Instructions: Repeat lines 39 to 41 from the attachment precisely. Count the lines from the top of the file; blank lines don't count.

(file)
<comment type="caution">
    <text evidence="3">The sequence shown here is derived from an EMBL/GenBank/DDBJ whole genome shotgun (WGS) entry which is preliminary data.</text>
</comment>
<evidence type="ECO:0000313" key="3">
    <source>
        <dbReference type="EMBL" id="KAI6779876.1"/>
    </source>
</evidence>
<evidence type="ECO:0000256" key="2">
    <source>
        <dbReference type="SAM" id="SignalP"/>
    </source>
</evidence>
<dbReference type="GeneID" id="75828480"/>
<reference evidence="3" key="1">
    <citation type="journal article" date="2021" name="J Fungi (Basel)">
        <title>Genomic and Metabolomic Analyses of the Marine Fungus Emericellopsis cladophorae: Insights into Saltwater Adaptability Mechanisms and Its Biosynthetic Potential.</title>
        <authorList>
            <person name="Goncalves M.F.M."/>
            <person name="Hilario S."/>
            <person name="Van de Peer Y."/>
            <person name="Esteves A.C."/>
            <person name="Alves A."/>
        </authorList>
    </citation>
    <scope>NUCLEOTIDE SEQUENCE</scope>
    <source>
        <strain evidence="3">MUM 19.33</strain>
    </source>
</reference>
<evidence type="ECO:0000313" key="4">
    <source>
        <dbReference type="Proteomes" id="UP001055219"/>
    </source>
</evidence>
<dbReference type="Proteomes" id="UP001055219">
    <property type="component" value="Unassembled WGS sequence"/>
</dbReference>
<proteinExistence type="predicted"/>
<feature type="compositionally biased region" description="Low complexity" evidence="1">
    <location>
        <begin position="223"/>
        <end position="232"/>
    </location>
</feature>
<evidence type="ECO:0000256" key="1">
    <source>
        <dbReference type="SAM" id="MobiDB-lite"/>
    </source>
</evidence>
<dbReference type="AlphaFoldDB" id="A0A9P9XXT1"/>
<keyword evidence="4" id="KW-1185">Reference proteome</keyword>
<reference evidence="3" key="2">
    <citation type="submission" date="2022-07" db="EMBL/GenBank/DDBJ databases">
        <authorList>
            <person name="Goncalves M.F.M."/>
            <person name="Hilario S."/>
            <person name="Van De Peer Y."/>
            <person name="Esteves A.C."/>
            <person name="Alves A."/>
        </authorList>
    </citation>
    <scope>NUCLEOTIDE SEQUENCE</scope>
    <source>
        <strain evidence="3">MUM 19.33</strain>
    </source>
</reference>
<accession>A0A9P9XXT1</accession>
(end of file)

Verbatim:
<proteinExistence type="predicted"/>
<feature type="compositionally biased region" description="Low complexity" evidence="1">
    <location>